Once owl one was on its way, I repeated with owl two and then put in a few back ground washes. I let it all dry thoroughly before re assessing with fresh eyes. I needed to adjust the highlights on the eyes, as they were ugly. I used Magic Eraser to lift as much as I could and then repainted getting a more pleasing shape to the eye – phew! I also used the Magic Eraser to get rid of any pencil lines.


Now the slightly scary part. If the ink has gone well, I am always a little worried to put on the colour. Each must play its part – I certainly don’t want to colour in the ink. I selected my palette of quin sienna, pyrylene green, diox purple ‘cotswold stone’, Mars violet, DS Moonglow and set about putting in some loose washes, while retaining lots of white.


I added more texture to the background washes and let everything dry. Canvas takes a lot longer than paper. Once dry, it was a case of applying H2O Ghiant matt varnish (three coats) to seal and protect the delicate surface.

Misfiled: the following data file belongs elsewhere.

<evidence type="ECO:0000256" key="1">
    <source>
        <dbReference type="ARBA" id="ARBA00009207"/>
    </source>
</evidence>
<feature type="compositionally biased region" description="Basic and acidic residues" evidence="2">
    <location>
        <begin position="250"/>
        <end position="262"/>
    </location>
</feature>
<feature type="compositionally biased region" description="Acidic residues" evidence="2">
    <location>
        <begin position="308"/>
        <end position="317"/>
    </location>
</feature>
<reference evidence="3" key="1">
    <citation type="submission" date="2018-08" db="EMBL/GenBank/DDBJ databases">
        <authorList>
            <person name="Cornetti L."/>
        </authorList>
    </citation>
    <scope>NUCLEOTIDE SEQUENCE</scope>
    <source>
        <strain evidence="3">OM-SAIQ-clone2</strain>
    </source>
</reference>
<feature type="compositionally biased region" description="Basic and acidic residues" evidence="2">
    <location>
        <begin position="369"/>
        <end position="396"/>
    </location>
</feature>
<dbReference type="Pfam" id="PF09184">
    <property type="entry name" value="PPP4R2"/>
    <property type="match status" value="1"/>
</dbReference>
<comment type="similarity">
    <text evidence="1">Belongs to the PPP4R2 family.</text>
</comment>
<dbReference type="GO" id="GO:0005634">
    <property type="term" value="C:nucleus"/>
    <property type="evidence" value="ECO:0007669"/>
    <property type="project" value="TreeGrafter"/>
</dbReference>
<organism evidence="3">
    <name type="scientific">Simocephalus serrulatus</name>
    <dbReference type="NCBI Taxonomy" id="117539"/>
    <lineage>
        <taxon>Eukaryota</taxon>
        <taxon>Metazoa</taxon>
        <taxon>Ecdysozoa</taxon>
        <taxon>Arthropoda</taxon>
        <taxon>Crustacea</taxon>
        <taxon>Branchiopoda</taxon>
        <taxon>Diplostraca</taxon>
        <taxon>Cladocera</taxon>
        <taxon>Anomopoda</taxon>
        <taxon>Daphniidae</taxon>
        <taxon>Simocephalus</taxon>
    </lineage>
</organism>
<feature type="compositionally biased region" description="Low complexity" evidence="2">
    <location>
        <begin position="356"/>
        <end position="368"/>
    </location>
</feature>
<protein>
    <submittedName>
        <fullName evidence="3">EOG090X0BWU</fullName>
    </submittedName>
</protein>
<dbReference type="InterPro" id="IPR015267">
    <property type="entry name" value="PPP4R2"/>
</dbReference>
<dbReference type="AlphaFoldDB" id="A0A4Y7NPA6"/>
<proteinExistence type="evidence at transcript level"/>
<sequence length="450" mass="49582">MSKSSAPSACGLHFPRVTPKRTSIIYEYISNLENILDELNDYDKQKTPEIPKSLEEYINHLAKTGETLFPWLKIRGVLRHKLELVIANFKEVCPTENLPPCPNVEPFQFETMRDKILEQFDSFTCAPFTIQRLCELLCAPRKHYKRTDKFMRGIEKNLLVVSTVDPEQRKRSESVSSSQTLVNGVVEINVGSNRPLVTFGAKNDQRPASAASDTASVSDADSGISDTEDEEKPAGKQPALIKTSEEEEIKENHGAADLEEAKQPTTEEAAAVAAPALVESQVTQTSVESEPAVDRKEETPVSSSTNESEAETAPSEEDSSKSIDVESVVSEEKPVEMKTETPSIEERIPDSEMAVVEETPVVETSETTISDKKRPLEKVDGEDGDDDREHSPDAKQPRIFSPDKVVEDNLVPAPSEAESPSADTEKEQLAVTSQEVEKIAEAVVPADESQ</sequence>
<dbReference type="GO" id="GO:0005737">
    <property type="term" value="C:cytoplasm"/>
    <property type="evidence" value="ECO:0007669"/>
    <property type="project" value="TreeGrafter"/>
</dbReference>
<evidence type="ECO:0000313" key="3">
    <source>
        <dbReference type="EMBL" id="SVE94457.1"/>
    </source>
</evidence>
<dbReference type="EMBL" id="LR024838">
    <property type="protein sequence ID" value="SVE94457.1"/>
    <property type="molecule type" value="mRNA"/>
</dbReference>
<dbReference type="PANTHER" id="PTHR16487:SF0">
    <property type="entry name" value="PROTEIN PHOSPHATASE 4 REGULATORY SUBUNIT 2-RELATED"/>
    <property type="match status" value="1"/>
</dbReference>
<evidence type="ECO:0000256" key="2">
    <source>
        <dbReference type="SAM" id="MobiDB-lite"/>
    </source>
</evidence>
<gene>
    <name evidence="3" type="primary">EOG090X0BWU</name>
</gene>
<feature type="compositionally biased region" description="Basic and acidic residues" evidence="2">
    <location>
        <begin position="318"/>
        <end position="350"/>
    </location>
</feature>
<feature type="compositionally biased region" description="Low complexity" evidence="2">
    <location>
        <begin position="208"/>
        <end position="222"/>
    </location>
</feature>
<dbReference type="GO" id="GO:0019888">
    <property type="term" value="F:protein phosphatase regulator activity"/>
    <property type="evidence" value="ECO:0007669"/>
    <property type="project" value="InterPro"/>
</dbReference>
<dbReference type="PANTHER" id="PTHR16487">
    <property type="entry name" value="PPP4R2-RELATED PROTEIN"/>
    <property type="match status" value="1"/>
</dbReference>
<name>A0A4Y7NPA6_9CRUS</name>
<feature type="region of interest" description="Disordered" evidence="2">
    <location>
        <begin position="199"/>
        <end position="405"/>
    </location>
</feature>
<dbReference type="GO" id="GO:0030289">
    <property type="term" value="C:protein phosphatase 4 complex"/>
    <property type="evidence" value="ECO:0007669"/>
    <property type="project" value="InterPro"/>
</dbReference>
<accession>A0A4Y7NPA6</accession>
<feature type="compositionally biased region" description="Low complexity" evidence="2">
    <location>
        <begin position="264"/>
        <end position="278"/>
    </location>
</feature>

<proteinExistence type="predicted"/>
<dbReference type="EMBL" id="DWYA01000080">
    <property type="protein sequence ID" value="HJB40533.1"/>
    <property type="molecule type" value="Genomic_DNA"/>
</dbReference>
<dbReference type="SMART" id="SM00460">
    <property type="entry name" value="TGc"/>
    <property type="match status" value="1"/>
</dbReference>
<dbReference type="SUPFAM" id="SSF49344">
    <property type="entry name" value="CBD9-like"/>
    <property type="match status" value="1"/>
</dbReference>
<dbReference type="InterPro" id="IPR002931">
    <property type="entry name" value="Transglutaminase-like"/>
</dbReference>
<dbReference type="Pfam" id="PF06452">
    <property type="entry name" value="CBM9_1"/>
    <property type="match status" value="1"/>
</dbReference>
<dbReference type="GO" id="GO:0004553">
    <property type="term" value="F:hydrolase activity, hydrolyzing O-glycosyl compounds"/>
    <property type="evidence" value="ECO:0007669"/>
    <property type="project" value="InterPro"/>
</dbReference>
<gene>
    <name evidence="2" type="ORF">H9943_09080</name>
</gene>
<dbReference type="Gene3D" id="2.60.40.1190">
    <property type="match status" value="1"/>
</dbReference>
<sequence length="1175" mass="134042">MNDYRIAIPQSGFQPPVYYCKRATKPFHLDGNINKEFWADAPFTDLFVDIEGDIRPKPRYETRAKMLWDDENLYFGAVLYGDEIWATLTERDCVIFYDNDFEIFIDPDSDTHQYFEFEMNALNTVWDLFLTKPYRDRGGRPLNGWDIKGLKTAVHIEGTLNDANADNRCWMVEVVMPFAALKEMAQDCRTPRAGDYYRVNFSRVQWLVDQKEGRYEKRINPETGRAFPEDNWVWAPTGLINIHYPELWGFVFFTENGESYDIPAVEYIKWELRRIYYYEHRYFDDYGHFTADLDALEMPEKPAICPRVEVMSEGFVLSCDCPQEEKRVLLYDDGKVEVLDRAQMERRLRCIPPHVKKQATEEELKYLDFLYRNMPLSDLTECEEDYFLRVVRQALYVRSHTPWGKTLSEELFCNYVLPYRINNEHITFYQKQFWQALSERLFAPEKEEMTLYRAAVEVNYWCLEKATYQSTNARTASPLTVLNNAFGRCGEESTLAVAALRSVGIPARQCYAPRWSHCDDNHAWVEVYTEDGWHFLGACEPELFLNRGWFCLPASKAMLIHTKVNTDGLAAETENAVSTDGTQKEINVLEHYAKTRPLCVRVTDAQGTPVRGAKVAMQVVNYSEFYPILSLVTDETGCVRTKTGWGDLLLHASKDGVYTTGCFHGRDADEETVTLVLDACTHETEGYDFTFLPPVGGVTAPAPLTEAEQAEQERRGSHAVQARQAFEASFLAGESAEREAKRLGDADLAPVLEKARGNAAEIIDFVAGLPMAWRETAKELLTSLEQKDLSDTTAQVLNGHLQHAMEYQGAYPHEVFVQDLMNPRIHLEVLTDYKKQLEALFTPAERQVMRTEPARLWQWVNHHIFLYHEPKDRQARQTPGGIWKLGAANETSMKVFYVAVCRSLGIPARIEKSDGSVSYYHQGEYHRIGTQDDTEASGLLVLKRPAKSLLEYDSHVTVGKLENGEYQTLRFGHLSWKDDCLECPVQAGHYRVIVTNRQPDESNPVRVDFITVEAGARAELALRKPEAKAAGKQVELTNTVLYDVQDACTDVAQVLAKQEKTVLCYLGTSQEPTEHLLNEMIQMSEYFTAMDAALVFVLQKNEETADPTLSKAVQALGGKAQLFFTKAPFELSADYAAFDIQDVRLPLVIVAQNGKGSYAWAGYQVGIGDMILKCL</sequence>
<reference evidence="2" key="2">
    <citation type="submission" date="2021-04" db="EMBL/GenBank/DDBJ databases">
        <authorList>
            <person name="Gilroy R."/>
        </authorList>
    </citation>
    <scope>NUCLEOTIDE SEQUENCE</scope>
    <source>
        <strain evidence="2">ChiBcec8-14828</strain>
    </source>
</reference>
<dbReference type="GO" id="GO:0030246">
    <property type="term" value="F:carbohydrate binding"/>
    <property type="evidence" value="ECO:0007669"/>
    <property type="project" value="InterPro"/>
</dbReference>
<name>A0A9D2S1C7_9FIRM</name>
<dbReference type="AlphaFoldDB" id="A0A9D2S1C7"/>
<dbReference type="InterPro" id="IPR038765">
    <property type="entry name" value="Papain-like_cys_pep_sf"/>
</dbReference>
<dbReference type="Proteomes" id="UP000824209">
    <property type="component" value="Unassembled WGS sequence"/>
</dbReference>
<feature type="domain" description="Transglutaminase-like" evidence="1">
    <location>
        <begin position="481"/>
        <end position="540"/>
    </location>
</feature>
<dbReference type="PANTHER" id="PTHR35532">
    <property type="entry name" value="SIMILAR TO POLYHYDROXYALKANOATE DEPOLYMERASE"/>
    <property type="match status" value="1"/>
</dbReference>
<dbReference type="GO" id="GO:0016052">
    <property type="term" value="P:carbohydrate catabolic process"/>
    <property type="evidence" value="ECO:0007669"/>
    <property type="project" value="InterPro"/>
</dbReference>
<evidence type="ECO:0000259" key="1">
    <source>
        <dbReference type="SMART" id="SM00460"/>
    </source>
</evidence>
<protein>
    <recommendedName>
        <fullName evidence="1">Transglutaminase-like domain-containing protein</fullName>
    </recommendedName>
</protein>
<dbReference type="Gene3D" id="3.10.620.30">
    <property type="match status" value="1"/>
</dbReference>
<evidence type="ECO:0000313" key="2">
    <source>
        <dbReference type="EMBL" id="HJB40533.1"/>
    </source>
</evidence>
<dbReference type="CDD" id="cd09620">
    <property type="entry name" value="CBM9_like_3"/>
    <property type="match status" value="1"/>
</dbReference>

And that is that – this is a fun, fast and direct way of working. I think it has a sense of energy.


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Let it snow!

It’s  been freezing here – down to -6 degrees one morning. But no snow. However, snow is such a great subject to paint in watercolour, that I thought a quick blog is in order. Here are a few thoughts:snow1

(I used a YouTube demo for this example and blowed if I can find the name of the artist to give credit to – apologies, will add credits as soon as I find them)

The reflective nature of snow means that despite the weak winter sun, there will be light in the landscape and possible the land will be lighter than the sky. Trees may be skeletal. In fact, a familiar landscape may be turned on its head.

Just because it is cold, it doesn’t mean only cool colours will appear in your painting. Colours bounce around when they hit snow and tend to become exaggerated. You will see colours that don’t really exist. Snow is rarely pure white!


The range of tone is often simplified. Bright white where the snow is in sunlight, middle value shadows and dark trees. But snow is not often white – it will re

flect the colours around it – you will see yellow sunlight reflected, blue or purple shadows and don’t be surprised to spot some pink going on. On a sunny day the yellow sunlight produces shadow which contain its complementary colour blue or blue violet. Warm evening light creates softer highlights often with a yellow or pink tinge and deep blue shadows.